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Cities Restrained From Get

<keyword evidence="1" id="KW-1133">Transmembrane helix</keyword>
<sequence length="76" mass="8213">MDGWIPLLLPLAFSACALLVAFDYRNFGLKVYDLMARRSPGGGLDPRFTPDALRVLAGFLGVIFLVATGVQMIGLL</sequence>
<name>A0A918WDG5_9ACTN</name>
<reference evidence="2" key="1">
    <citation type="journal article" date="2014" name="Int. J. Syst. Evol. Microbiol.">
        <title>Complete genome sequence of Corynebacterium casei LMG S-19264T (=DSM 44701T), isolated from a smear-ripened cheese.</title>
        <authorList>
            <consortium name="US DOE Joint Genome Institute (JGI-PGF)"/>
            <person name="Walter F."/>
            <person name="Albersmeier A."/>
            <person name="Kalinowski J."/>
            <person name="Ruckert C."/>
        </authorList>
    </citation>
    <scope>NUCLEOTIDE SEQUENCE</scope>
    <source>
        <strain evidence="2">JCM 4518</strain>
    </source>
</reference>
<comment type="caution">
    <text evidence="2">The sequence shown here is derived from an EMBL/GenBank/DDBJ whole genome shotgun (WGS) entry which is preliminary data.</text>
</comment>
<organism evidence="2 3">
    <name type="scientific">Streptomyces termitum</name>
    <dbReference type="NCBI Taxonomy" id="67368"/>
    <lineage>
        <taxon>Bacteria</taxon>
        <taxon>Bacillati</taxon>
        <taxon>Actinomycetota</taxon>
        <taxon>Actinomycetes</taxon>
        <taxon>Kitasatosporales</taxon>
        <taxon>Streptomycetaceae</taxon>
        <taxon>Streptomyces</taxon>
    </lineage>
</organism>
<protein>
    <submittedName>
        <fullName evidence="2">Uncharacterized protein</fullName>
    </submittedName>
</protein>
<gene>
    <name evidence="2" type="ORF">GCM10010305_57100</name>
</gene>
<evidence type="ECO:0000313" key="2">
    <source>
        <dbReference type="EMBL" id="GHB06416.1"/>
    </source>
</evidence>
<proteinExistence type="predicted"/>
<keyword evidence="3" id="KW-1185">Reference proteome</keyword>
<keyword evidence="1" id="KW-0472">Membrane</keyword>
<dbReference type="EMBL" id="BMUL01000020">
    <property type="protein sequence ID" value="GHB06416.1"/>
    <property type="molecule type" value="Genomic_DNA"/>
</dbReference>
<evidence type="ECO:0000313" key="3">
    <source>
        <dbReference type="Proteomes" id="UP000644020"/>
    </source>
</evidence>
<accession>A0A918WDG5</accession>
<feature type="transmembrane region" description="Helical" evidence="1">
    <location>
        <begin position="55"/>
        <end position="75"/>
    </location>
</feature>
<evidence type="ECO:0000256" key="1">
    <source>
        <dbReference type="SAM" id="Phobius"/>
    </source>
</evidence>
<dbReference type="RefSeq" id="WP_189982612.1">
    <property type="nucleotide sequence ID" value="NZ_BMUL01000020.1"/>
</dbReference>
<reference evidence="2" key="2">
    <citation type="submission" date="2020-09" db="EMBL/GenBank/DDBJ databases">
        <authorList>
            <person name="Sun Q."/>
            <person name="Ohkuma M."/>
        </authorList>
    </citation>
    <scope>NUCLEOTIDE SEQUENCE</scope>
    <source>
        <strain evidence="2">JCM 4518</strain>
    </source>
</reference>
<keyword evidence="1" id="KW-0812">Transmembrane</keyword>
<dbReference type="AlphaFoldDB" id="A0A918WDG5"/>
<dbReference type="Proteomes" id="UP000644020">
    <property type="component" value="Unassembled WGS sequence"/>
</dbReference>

ting P. W. A. Loans for Power Plants. By the Associated Press. BIRMINGHAM, Ala., February 2.— An injunction, restraining 14 North Alabama municipalities from obtain ing loans from P. W. A. to construct electric distribution systems today was left in "status quo" by Judge W. T. Orubb in United States Dis trict Court. In leaving the temporary restrain ing order in effect. Judge Grubb in dicated he would rule on the ques tion February 11, when the Ten nessee Valley Authority oilers its defense against another restraining order aimed at halting its North Alabama electrification program. The ruling came'after nearly three hours of arguments by attorneys on a. motion to dissolve a temporary in junction granted on the petition of 14 preferred shareholders in the Alabama Power Co., who alleged the loans con stituted an illegal diversion of public funds. Franchise Expired. W. H. Mitchell, city attorney for Florence, offered the motion to dis miss the order, citing that the utility's franchise had expired in Florence, Tuscumbia and Sheffield. Savings under application of "yard stick" rates of the T. V. Α., Mitchell told the court, would amount to $65, 000 annually to consumers and also would save the city government a substantial sum. "The Tri-Cities," Mitchell said, "de sire to engage in the power business, and they have a right to do that." Mitchell further argued that munic ipalities had the right to finance themselves through the P. W. Α., the same as through a bank or trust com pany. Forney Johnston, chief of counsel for the shareholders, told the court the loans were illegal and for an illegal purpose, that of furthering the "ille gal" objectives of the T. V. A. through Installing the "yardstick rates." Johnston devoted most of his ar gument to the Decatur loan, where the Alabama Power Co. franchise does not expire until 1949, where he said the inauguration of the T. V. A. rates would drive the utility from the field through "illegal competition." BALTIMORE TO GET "CAT-EYE" ANNIE Woman With Weakness for Other Person's Gems Arouses Judges'» Pity. By the Associated Press. AUBURN, Ν. Y., February 2.—Lil lian "Cat-Eye" Annie McDowell, whose criminal weakness was jewelry belonging to other people, tonight awaited the arrival of police officers from Baltimore, Md., to take her there to stand trial for the theft of dia monds, pearls, brooches and other Jewels from Nathan F. Kaufman on April 15. 1923. Brought back "home" to Auburn yesterday from Bedford Hills State Prison for Women, where she had 'been serving a 10-year sentence, to face a charge of unlawful escape in 1926, she pleaded guilty. Appearing In the County Court of Judge Ken nard Underwood this morning, she looked upon the court through tear filled eyes and heard the judge say: "Annie, I'm going to suspend sen tence in this case, but you know there are other cities that want your cus tody." ■ Thank you, judge," she said, daub ing at her eyes. « "I'm very sorry," said the judge. Baltimore, with priority of claim upon her custody; Elkins Park, Pa., next in line, and Columbus, Ohio; St. Louis, Mo., and Boston, Mass., were ! informed of the suspended sentence ■and asked if they wished her to be ^held for them. All but Boston said ■they did. WATER FRONT EMPLOYES APPEAL TO MISS PERKINS Charge International Longshore men's Association Is Violat ing Arbitration Award. Β1 the Associated Press. « SEATTLE. February 2.—Charges that the International Longshore man's Association is violating the re cent arbitration award by beating non-union men and calling strikes Were telegraphed to Secretary Perkins today by the Seattle Water Front Em ployers' Association. The action was part of a coastline protest from employers who contend the award 'agreements are fast being abrogated, leaders said. Dewey Bennett, secretary of the Longshoremen's Association, however, declared he was surprised to learn of the employers' action. "We haven't authorized any strikes," he said. "But what the men do in dividually, we can't help ' mac nine i*un Hints Of Karpis' Flight Τ ο Pacific Coast Officials Check Owner ship of W eapon Dropped Near Reno, IVet\ By the Associated Press. SAN FRANCISCO. February 2.—A machine gun and 200 rounds of am munition, believed to have been aban doned at the California-Nevada bor der by gangsters fleeing to California, was found today in the Truckee River, near Reno, E. P. Guinane, chief of the Bureau of Investigation of the Department of Justice, said here to night. Guinane said he knew nothing of reports the gun was the property of Alvin Karpis, new public enemy No. 1, who recently shot his way out of a police cordon at Atlantic City. Evidence that the machine gun had been abandoned by a West-bound party was seen In the fact It was found only a short distance on the eastern side of the "control station" at the State Une. where all automo biles are searched. The State Department of Criminal Investigation at Sacramento was at tempting to trace ownership of the gun. Officers recalled "Baby Face" Nel son successfully hid in Northern Call· lornia several months last year. I MUNITIONS PROBE SPEEWSOUGHT Senators Call Witness Just Out of Hospital to Ses sion Tomorrow. By the Associated Press. Impatient of delays caused by ail ments reported by witnesses, the Sen- ! ate Munitions Committee yesterday ι asked one man—just out of a hos- j pital—to appear tomorrow and told a ' physician to bring another in as soon as possible. The committee is anxious to find out the truth of charges that large shipbuilding companies were in col lusion on bids for naval contracte. Similarly, the Investigators are sift- . ing accusations that political pressure ' and the use of a "fixer" Influenced awards. Ernest I. Cornbrooks of Collings- i wood, N. J., former plant manager of . the New York Shipbuilding Corp., ! who was confined in a hospital two > weeks ago when the committee sought to question him. indicated he would < be on hand Monday. Homer Will Testify. A. H. Homer, Washington marine architect, was reported by a com mittee physician to be able to testify "within a week or 10 days." The witness, described as a shipbuilders' agent with White House contacts, said he was "eager to come as eoon as my physician permits it." Homer was named last week by a committee witness as the recipient of $50,000 in fees from the Bath Iron Works of Bath, Me., for aiding in se curing destroyer contracts. He agreed today with a company statement that he had asked for the money, but had not been paid. Homer added that he had turned the case over to his attorneys. Refuses to Comment. Asked about a diary read before the committee in which investigators said he kept a daily account of his activities in securing contracts for the Bath company. Homer said: "I don't care to make any state ments until I get on the stand." ι Around the architect circled tes timony last week which described what was termed collusion among shipbuilders that had increased cruis er costs from $8,300,000 to about $16, 000,000 in little more than a year. Homer denied accusations that he was a "fixer" who used influence to affect shipbuilding contracts for a "consideration" of $250,000. Cornbrooks "Key" Figure. Cornbrooks was described by com mittee members as a "key witness" in the inquiry which has resulted in evidence that cruiser contract costs had in one instance climbed about $4,000,000 during a period over which labor and material costs of the job advanced only $900,000. He was named by Investigators as a participant in a midnight confer ence of big shipbuilders in July of 1933 in Washington. Committee mem bers have contended that the 27-ship program financed by public works funds was virtually apportioned among the shipyards at this meeting by an agreement for "accommodation bids." ; Insuring each a share in the work. WALLACE LIVE STOCK RATE CUT UPHELD Commission Slash of 20 Pet. Seen Proper by TJ. S. Court—$500,· 000 to Be Refunded. By the Associated Press. CHICAGO, February 2.—The action of Secretary of Agriculture Wallace in ordering a 20 per cent reduction In live stock commission rates was up held today in Federal Court. Sitting en banc, Judges Samuel Al schuler, James H. Wilkerson and John P. Barnes, ordered the dismissal of a suit filed by 157 live stock commission houses, attacking the order of Secre tary Wallace as arbitrary and con fiscatory. The court dissolved a temporary in junction under which the difference between the higher commission rate» previously charged and the lower rates ; of Secretary Wallace was impounded with the District Court clerk. Approximately $500,000 has been impounded since last April. The ! money will be refunded to live stock shippers. j Judges Alschuler and Barnes ruled ] there was substantial evidence to Jus- ! tify the action of the Secretary of, Agriculture in ordering a reduction, ι The Secretary's ruling was reasonable and not arbitrary, and did not con stitute the taking away of the >lain-1 tiffs' property without due process of ι law, the two judges declared. LAbUn ΒΑπϋΑΙΝΙΝϋ VOTE NEARS END Representatives of 70,000 Work ers in Auto Industry Choosing Representatives. Bylhe Associated Press. DETROIT, February 2 —The Auto mobile Labor Board, which expects to complete recording within the next two weeks the vote of 70.000 workers In the Industry for collective bar gaining representatives, today gave out a recapitulation of figures based on elections held in 12 plants. , Ballots of 53,771 workers, of which 40,953 denoted at the same time they had no affiliation with a labor or ganisation, already have been recorded. The 12 plants in which baUotlng al ready has been conducted employ slightly more than 60,000 workers, it added. The percentage of workers who have indicated no labor organization affilia tion was given as 76. The report stated that 5.440 or 10 per cent had indicated their affiliation with an em ployes' organization, 3,124 or nearly 6 per cent with the Associated Auto mobile Workers of America, 2,286 or slightly more than 4 per cent with the American Federation of Labor, 314 or slightly more than % of 1 per cent with the Mechanics' Educational Society, and the remainder were ac counted for by five other organiza tions and blank and void ballots. | TOY PISTOLS FORBIDDEN INDIANAPOLIS, February 2 UP).— Κ statute forbidding th· manufacture, sale or exposure for salé of toy pistols bas been found on thé Indiana stat utes by Attorney General Philip Luta, !r. The law was passed in 1905, the attorney general found when he looked jp the matter in response to a query Erom a b usinée* concern. ft New Brazilian Trade Pact Signed at White House Secretary of State Cordell Hull (right) signs the new trade agreement between the United States and Brazil calling for reciprocal tariff con cessions. The pact was signed in the President's office in the executive wtng _ of the White House. Others in the picture, from the left : Brazilian Minister of Finance Arthur Souza Costa, Brazilian Ambassador Oewaldo Arsnha and President Roosevelt. —Harria-Ewing Photo. TRADE AGREEMENT SIGNED BY BRAZIL AND UNITED STATES ί Continued Prom First Page ) other quantitative restrictions on each other's products except such restric tions as may be necessary for the control of production, market supply or prices of domestic articles, such as arc provided for in the national industrial recovery act and the agri cultural adjustment act. The agreement may be ended after two years upon six months' notice, but In the event the two nations are unable to agree concerning any re strictions which may be imposed, the pact may be terminated on 30 days' notice. One article of the agreement also reserves to both governments the con trol of the export of arms and muni tions. Another article provides for prefer ential treatment of Cuban commerce by the United States. Brazil, In the agreement, grants concessions to American products as follows: Import duties are reduced by ap proximately 25 per cent on 67 items, and Brazil pledges that it will not Increase duties on 39 items. Included In the American products granted duty reductions are the fol lowing: Twenty-five per cent reductions on tires and tubes, colored upper leather, certain paints, radio apparatus, gaso line pumps, steel files, rubber hose and tubes and oatmeal; 20 per cent on automobiles, trucks, automotive parts, canned fruit, canned vege tables (except asparagus), common soap and surgical gauze; 37', 2 per cent on patent leather; 60 per cent on canned salmon and chewing gum; 50 per cent on canned asparagus, steel furniture and lacquers; 35 per cent on oilcloth, certain varnishes and radio tubes. Brazil also pledges itself against ncreasing the duty on a long list of irtieles including fresh fruit (duty reel, agricultural machinery lnclud ng tractors (duty free), refrigerators, notor cycles, sewing machines, auto natic scales, cash registers, type writers, calculating machines, type setting machines, heavy radio, tele >hone and telegraph equipment and notion picture films. In terms of trade value the duty eductions granted by Brazil affect ipproximately 23.8 per cent of Ameri an trade with Brazil, and It has iledged no advance In duties on ap proximately 7.5 per cent of total Lmerican exports to that country. Senator James F. Byrnes of South Carolina Talks Tomorrow. President Roosevelt's $4,000,000,000 ' work relief bill will be the subject of an address delivered by Senator James P. Byrnes of South Carolina in the National Radio Forum to morrow at 10:30 p.m. The National Radio Forum is arranged by The Washington Star and broadcast over 1 the network of the National Broad- ' casting Co. The work relief bill, designed by I the President to make it possible to take 3,500,000 jobless men and women from relief rolls and put them to work, has passed the House and will soon be considered by the Senate. Senator Byrnes, a member of the Ap propriations Committee and a strong supporter of the administration, will take a leading part in the fight to put the bill through in the shape it is desired by the White House. The bill not only provides a huge sum for work relief, but it also gives extraordinary powers to the President to be used in the administration of the fund. ITALY LOANS ALBANIA FUND TO DEFRAY DEBT Zog, Voicing Gratitude, Says Country Recognizes Ties Binding Two Peoples. By the Assoclited Press. ROME. February 2—Italy today placed 3,000,000 gold francs (ap proximately $963,000) at Albania's disposition to help her clean up some of her outstanding; obligations end balance the budget. A message from King Zog of Albania to Premier Benito Mussolini expressed "warmest appreciation" for the tender of the money, and assured Il Duce of Albania's "recognition of the indissoluble ties" binding the two countries. Government circles expressed the opinion the money might help ease strained relations between Zog's gov ernment and Italy of the past two years that grew out of an altercation over the teaching of Italian in Al banian schools. ACCUSES EX-FIANCEE Capt. Michael Paul Answers Suit for $150,000 Heart Balm. LOS ANGELES. February 2 UP).— Capt. Michael Paul, former Russian Army officer, in an answer today to the $150,000 breach-of-promise suit brought against him by Miss Cora Irene Sund, said she was found in a compromising situation with another man on the eve of Paul's scheduled marriage to her. His document de clared Miss Sund and a man identi fied as Mitchell G. R. Dressner were found by his sister in a New York hotel room. He asserted their en gagement was broken by mutual consent. Fonim Speaker UNATOB BYBNES. 4 Fate of $75,000Aviation Report Subject of Keen Speculation President's Transmittal Message Be· lieved to Have Killed Commission's Recommendations of Policy. BY JOSEPH S. EDGERTON. Speculation as to the fate of the $75,000 report of the Federal Avia tion Commission Is rife In aviation circles. There Is a growing belief that1 President Roosevelt, in his message transmitting the report to Congress, j effectually killed the air transport policy recommendations of the com mission and at the same time raised the most serious doubts as to the late of the whole report. ; No one seemed to Know last night just what will become of the many recommendations of the commission concerning military aviation, the procurement of military aircraft and supplies, foetering of llghter-than-alr development, aeronautical law. private. flying and other subjects. None of these points was mentioned by the ; President in his message. In the meantime, the President's ι message and the commission's report : have been referred to the Committee of the Whole House on the State of the Union and the aviation world Is waiting for some one at the Capitol to start the ball rolling. When he specifically disapproved the proposal of the commission that there be created an Air Commerce Commission to take over an imposing list of duties, in the opinion of many ; in aviation circles, the President ren- ' dered inoperative virtually the entire ! body of air transport recommenda- j tlons of the commission. wwniu§ ν ν* vvu||(3Ji Disappointed by the lukewarm tone of the President s message of trans mittal of the commission report, in which he virtually relegated the volu minous document to the role of in formative material to be weighed along with other similar matedial con cerning other forms of transportation, aviation leaders are looking to Con gress for a solution of the problems of air transportation. They believe now that the only solution for com mercial aeronautics lies In the enact ment of the lesisiation recommended by the President dealing with unified 1 control of all transportation, lnclud- I ing aviation. Until Congress acts to bçing about the consolidation of Federal control of all transportation, by land, sea and air, it is thought there will be no material change in the present gov ernmental set-up for the regulation of air transportation. Administrative control is expected to continue in the hands of the Bureau of Air Com- < tnerce: rate-making with the Inter state Commerce Commission. The possibility of a breach between the President and Postmaster General Parley has been a subject of specula- i tion in aviation circles since the President sent his transmittal message to Congress and gave support to a ι recommendation of the Federal Avia- 1 tion Commission that the Interstate ι Bommeree Commission be give tern- ι porarily the power to lower or ta- ] :rease airmail rates. Postmaster General Farley has ι publicly opposed the granting of any power to the I. C. C. to increase air mail rates. He has contended that ] iir transport companies which bid ι In airmail contracts at financially : suicidal rates should be compelled to ι live up to the terms of their con- < tracts. ι For Upward Revision. The President, however, expressed ι belief that revision of these rates should be granted "to prevent the instruction of any efficiently-operated oart of the present system pending lui table consideration by the Con fess of what permanent measures should be taken and what amend aient, if any, the present general transporta tion policy of the Govern nent should undergo." Mr. Roosevelt, however, cautioned igainst the granting of unreasonable profits to any company. He expressed in utter lack of sympathy with the ilight of those companies which vio ated economic laws to underbid their :ompe titers, declaring "it la only fair' ο suggest that during this period iny profits at all by such companies should be a secondary consideration." Postal officials who have opposed iny revision upward of the rates paid rirmail contractors have been given in opportunity to withdraw grace Oily, It Is belived, as « result of the 'resident's explanation that Oovero nant aid ta the earn αβ airman ocm- ι # maniée which are losing heavily under the terms ol their contract* "is legiti- ! Tiate in order to save companies from . iisastrous loss, but not In order to ; jrovlde profits." The action of the President In spe- j :lflcally opposing the creation of an Mr Commerce Commission is regarded ; is a victory for those who have con tended the present Bureau of Air Commerce of the Commerce Depart ment is functioning adequately in the idministrative control of air com merce. In 18 of Its policy recommenda tions the Federal Aviation Commis sion refers to the proposed Air Com merce Commission, which it proposed should become an all-powerful agent in dealing with the problems of air transportation. Had the policies rec smmended by the Federal Aviation Commission been put into effect the present Bureau of Air Commerce would have been robbed of virtually all of its powers. "Heart" Stricken Oat. In opposing the creation of the pro xxsed commission, the President struck out whet members of the Federal Aviation Commission regarded as the heart of their recommendations cov sring air commerce. "We recommend, as of paramount importance to accomplishing the ef- I fectiveness of many of our other rec- ] smmendations already presented, that : m air commerce commission should se created and given all the authority that it needs to do its work," the commission said in the final sentence )f the summation of its 254-page re- , port. The commission had outlined for the proposed new controlling body a list of powers and functions which it admitted in its report constitute "a formidable budget of responsibility." It was to have been an organization which would have taken over powers low vested in the Secretary of Com merce. the Bureau of Air Commerce, :he Post Office Department, the Re construction Finance Corp., the Fed :ral Labor Board and the Bureau of Mines. The proposed commission would lave issued certificates of convenience tnd necessity to airlines; approved conditions of service and charges to >e made by airlines; supervised the inancial structure of the lines and ;heir ownership; fixed postal pay ments for carriers of airmail, both do n es tic and foreign; allocated direct iubsidy aids to needy companies; ap proved R. F. C. loans applied for by ilrlines or other aeronautical enter irises, and exercised the power of ap jroving proposals of the Department it Commerce for new Federal air says. The power of approving recommen lations for establishment of new air ransport services on world trade outes would have baen vested in the lew commission, which also would iave been charged with collection and mblication of financial data for all iir transport activities: fostering of he "orderly development" of collec ive bargaining in airline labor dis putes; examination and licensing of ilrcraft, equipment and airmen; rat ng of air navigation facilities and pecification of minimum standards of equipment and operating methods of lirllnes. Power for Agreements. The new commission, it was pro weed, should be given power to ap prove or reject proposed trade and raffle agreements between American ilr transport lines operating outside he United States and their competi Ors; to have power of recognizing drports as qualified for Installation if lights and other air navigation fa cilities at Government expense, and to ipprove arrangements for leasing or chartering to a commercial operator if "any Government-owned airship ir airship bue." The body, it was recommended, hould have supervision over the sale r exportation of helium gas. It was ο act as arbitrator In aeronautical latent disputes and to take charge if the study of international agree nents bearing on American lnterna .eronautical developments. It Oso was to he charged with recom n ending necessary changes In laws elating to civil aeronautics. Members of the propoaed commls ion were to have been given unusual ecurity in office, one proposal cali ng for a rotnwiMmi at At* miNn », to be appointed for terms of 10 yews each; another for a seven-member commission to be appointed for 7 year terms. In view of the importance placed by the Federal Aviation Commission in its proposals for the new Air Com merce Commission, it is considered that the President in opposing the plan has jeopardized the whole policy recommendations of the commission. The doubt as to the fact of the commission's recommendations ex tends not only to all of the air com merce policies but also to other poli cies which have no bearing on the proposed commission. There is a crowing tendency. It la aaid, to retard the commission's re port, as the President has suggested, chiefly as "a source of Information and «trice concerning transporta· tton by air." Two Beaten in Share cropper War—Woman Ends Inquiry. By the Associated Press. MEMPHIS, Tcnn., February 2.— Bitterness in the East Arkansas share cropper war Increased today as two young organizers for the Southern Tenant Farmers' Union told of hav ing been beaten with pistol butts last night, when they were taken from a sharecroppers' mass meeting at Oil more, Ark., across the river from Memphis. As Lucien Koch, director of Com monwealth College, Mena, Art, and Bob Reed, a commonwealth student and a member of the International Labor Defense, told of the assault, Mrs. Mary Conner Myers, A. A. A. at torney, concluded her Investigation into alleged violations by planters ol their acreage reduction contracts and prepared to leave tomorrow by plant for Washington. au«v«n^N*Vl an k7llCU»« Her brief cases were filled with eviction notices received by share croppers, along with affidavits iron them, and reports of the controversy as outlined by planters. She decllnec to comment on her investigation, bul was quoted by the Pirss-Scimitar ai saying that her Inquiry Into alleged Illegal evictions had brought to llgh evidence in support of other viola tloas. The Tenant Farmers' Union' complaint to Department of Agrlcul ture officials led to Mrs. Myers' In vestigation. "While I was speaking at the Gil more meeting," Koch said today, " man who evidently had been drink ing—be was a plantation riding bos —came in and asked what I wu talking about. I told him the South era Tenant Fanners' Union. He wen' out. Companion Also Beaten. "He came back later with foui more men. They grabbed me just a: I finished my speech and hustled mi out to a car, beating me and kicking me. On the way, Bob Reed cami out to see me, and they grabbed him.' Sheriff Howard Cur lin said he wai investigating the beatings. He addec it was up to Koch and Reed to prefej charges. "Constable H. L. Dickson of Turrel brought them Into Marlon," the sher· iff said. "They were not hurt. J questioned them." Sharecroppers have complained thai parity payments from the Govern ment for land taken out of produc tion have been withheld from them BLASTS ROCK VILLAGE Woman Burns to Death In Two· Story Structure. HOOSICK FALLS, Ν. Y„ Februarj 2 (JP).—Flames which foUowed two ex plosions that shook this village earlj tonight razed a two-story structure, wrecked another and killed Mrs. Jane Carr Burke, 80. Her son, Frank Carr, 50. worked desperately to save his mother, but was forced to plunge through flames from a second-story window to save his own life. The Carrs lived on the second floor of the razed frame structure. The first floor was occupied by a stove store, where the flre is believed to have originated. Ruled Ineligible to Hold Gov ernorship by Court—Wel ford Takes Oath. Br the Associated Pre»». BISMARCK, N. Dak., February 2.— A decision of the North Dakota Su preme Court today turned Gov. Thomas H. Moodie out of the office he had held leu than a month and dee· ignated Lieut. Gov. Walter H. Welford his successor. He took the oath of office soon after the decision was an nounced. Ruling on a quo warranto action, the high court held Moodie Ineligible for the governorship, on the ground that he had voted, and thereby estab lished residence, In Minnesota in 1930. Moodie, the second Democrat ever to win the chief executive's poet in this normally Republican State, im mediately acquiesced in the decision, and called upon all citizens to co operate with his successor. Acting Gov. Welford is a member of the Non Partisan League which assailed Moodle's election. Month of Political Strife. A provision of the State constitu tion, designed to bar carpet baggers year* ago, was the fulcrum which lifted Moodie out of the gubernatorial chair by the court's verdict and gave victory to the foes who made his month's incumbency and the month previous a period of intense political strife In the State. Two court actions and initiation of impeachment pro ceeding! with the Legislature were the weapons turned against the Demo cratic Governor. The constitutional provision re quires candidates for Governor to have lived in the State five consecu tive years before election. The court decided that the Novem ber election was a "legal nullity, inso far as the election of a Governor is concerned." It held specifically: That Walter Welford, Lieutenant Governor, becomes acting Governor for the balance of the term to which Moodie was elected. Acta in Office Valid. That Moodie's official acts while in office are valid. "It is the duty of Mr. Moodie to surrender the office of Governor to Lieut. Gov. Welford," the court de clared. "Though Mr. Moodie is not entitled to hold that office, neverthe less no question can be raised as to the validity of the official acts per formed by him. Under the wise pro visions of the law every act so done is valid and effective. He was clothed with prima facie title to the office. "The application for the writ must be granted; it is assumed the respond ents will act in conformity with this decision without the issuance of a formal writ." λο ttenecuon on Mooaie. The court took pains to make it' clear that there was no reflection on | Moodie in its action. "There is nothing in this record," the court said, "which reflects in any way upon Mr. Moodie. He violated □o law and did no wrong. "His trustfulness was apparent to every one. He answered all questions without hesitation when the answers were unfavorable as well as when they were favorable." Little more than half an hour after the court's decision Welford was called to the executive offices by Moodie, -vho yielded the office. The two men chatted for a short time, after which the outgoing Governor left the capitol. Welford pledged himself to giving his best efforts to a solution ol the State's problems. "I now am being made responsible for an office for which I would never have been a candidate by my own choice," Welford said. Appeals to Citizens. "In taking this office, however, my obligation is to all of the citizens of the State. The burdens will be heavy and hard to bear and I might say I can bear them only if I may have the people's faith and whole-hearted sup port." Moodie, a newspaper man, admit ted in hearings before the court that he had voted in Minneapolis, Minn., ' while temporarily employed on a 1 newspaper there. He asserted, how ever, that he considered North Da kota his home and had no Intention of giving up his citizenship in that State. "I have no complaint to make of the decision oi the court," said Moodie. His policy during his brief ' term in dealing with a Legislature ! opposed to him had been conciliatory and designed, he said, to reach peace ful settlements in controversies. "It (the court decision) is arrived at after full consideration of the law and the facts in an orderly manner. It is satisfactory to me and is accepted cheerfully. It should end the turmoil which the State has recently experi i enced. It is my hope that it will." ICELAND'S LIQUOR BANS ARE LIFTED End of Prohibition Greeted Calm ly—Imports Legal Under Monopoly. By the Associated Press. REYKJAVIK, Iceland, February 2.— Prohibition was lifted in Iceland to day after 20 years, but this cold little island preserved its customary glacial calm about the matter. Scarcely anybody got drunk. The wine shops which sprang up like mushrooms in anticipation of the happy event had no difficulty in handling their business. The only enthusiastic celebrants were the old law-abiding fishermen, who never patronized bootleggers dur ing the dry spell, and who haven't tasted legal liquor since 1913, when the mother country, Denmark, im posed a dry law, ratified two years later by Iceland's own Parliament. During the dry yean the moat prof itable industry of farmers living near the capital was the manufacture of home brew. Under repeal imports of liquor are legal under a state monopoly, with some profits going to the government. Although spirits can be imported, beer containing more than 2% per cent alcohol by volume is prohibited. Killer in Death Cell. JOLIKT, 111., February 3 (#}.—Fted Blink, 43, under sentence to die by electrocution February 22, arrived at the state penitentiary here yesterday. He via convicted by a Jury of the ■raider of Ave persons when he went beserk during an anumant. MEXICAN INQUIRY Senator Undeterred by Criti cism of Proposed Probe of Situation. BY G. GOULD LINCOLN. Senator William £. Borah, con vinced that the persons and property ot American citizens are Involved, Is prepared to press ior favorable action on his resolution to investigate the alleged anti-religious campaign of the present government of Mexico. Instead of being daunted by criti cism of his proposal to have the Sen ate Foreign Relations Committee go Into the whole situation and to have this Government take action If neces sary, the Idaho Senator insists that the evidence warrante a thorough In vestigation. If the State Department is prepared to deal with the matter. Borah said last night, he Is perfectly willing to have it do so. It has been Indicated that the State Department looks iskance at the Borah resolution, on the ground that the handling of foreign affairs Is its own job. On the other hand, if the State Department is not Rilling to proceed. Borah wants his resolution acted upon favorably. Meeting on Wednesday. The next regular meeting of the Senate Foreign Relations Committee Is scheduled for Wednesday. It is not unlikely. Borah said, that he will postpone asking for consideration of his resolution until the following week. He may wish more time to put the entire story into proper shape for presentation. To those critics who charge Borah with inconsistency because he voted against American adherence to the World Court and then proposed to look into the domestic affairs of Mex ico, the Senator replied: "My interest in this matter (re ligious persecution in Mexico) has been by reason of evidence furnished me that Americans are being mal treated and deprived of their prop erty and also by the fact that thou sands of refugees are being driven across the Mexican border and are now being taken care of by American communities. "Of course, if American citizens were not involved in it, the situation would be different. But so long as they are, we have the right to know the facts concerning their treatment. It's another case of the underdog. Some stories brought to me are fear ful, and I have no reason to doubt the facts. Defends His Record. "I have just as consistent a record for protecting American citizens in Mexico as on anything else. I bave been doing it for 20 years " Borah said the United States Gov ernment in the past has not hesitated to look into conditions existing in other nations, even though American citizens were not Involved. He men tioned a resolution offered by Daniel Webster in 1823, during the trouble between Turkey and Greece, when the Turks were persecuting the Greeks. The President of the United States at that time took up the matter, Borah said. Webster, then a Senator, took the stand that common humanity demanded an investigation of the (acts and some effort to alleviate con ditions. He said, in reply to the question, "What can the United States do?" that it was not necessary to go to war. but that public opinion, once aroused, was more powerful than arms. Second Precedent Cited. Another case cited by Borah also involved Webster, then Secretary of State. Hungary was seeking freedom from Austria and President Taylor sent an agent of this Government into the country to report on all the facte. The Austrian charge d'affaires warned that this agent might run the risk of being treated as a spy. Webster wrote a strong letter in which he said that no nation had the right to take umbrage because the United States was seeking to ascertain facts. "Where the people of the United States see the people of a foreign na tion moving toward the adoption of Institutions like their own," said Webster, "it cannot be expected of them that they remain wholly indif ferent spectators." Refugee Army Larre. Borah scid that he did not propose to go so lar as Webster; that he was basing his demand for an investiga tion wholly on the fact that American citizens are being maltreated. In the evidence presented to him are pictures showing the activity against people who carry on religious worship. It has been reported to Borah that the number of refugees who have come into this country from Mexico runs as high as 200,000. When the matter of the Mexican inquiry was originally presented to Senator Borah it was proposed that the resolution provide for the break ing off of diplomatic relations with Mexico. The Idaho Senator toned the resolution down somewhat before he introduced it. It has the backing of several other Senators, including Walsh of Masachusetts. who is taking an active interest in it. STREET CAR OPERATOR WOUNDED IN HOLD-UP; POLICE CAPTURE PAIR (Continued Prom First Page.) a .38-callber pistol on a ,45-caliber stock lying in the slush on the bridge and turned it over to Policeman W. B. Hopkins, who took it to No. 8 pre cint just as McGinn la and Moore were being booked for investigation. Meanwhile, Bowling had been taken to Georgetown Hospital, where his wounds were described as not serious. He appeared more worried over his wife, who he said was ill at home with influenza, than over his wounds. The couple has no children. The bandit. In his haste to try to make a getaway, overlooked $9 in bills that Bowling carried. Police said they expected to make use of the passengers In the street / car to help identify the robber. One of the passengers was James M. Grif fith of the 100 block of Fourth street. MASS FINGERPRINTING New York C. of C. Members Will Give Impressions. NEW YORK, February 2 W).— Members of the Chamber of Com merce of the State of New York will be fingerprinted Thursday and the Impressions filed with the Depart ment of Justice at Washington. The fingerprinting will follow an address on "Crime Prevention." by J. Edgar Hoover, director of the di vision of investigation, at the cham ber's monthly meeting.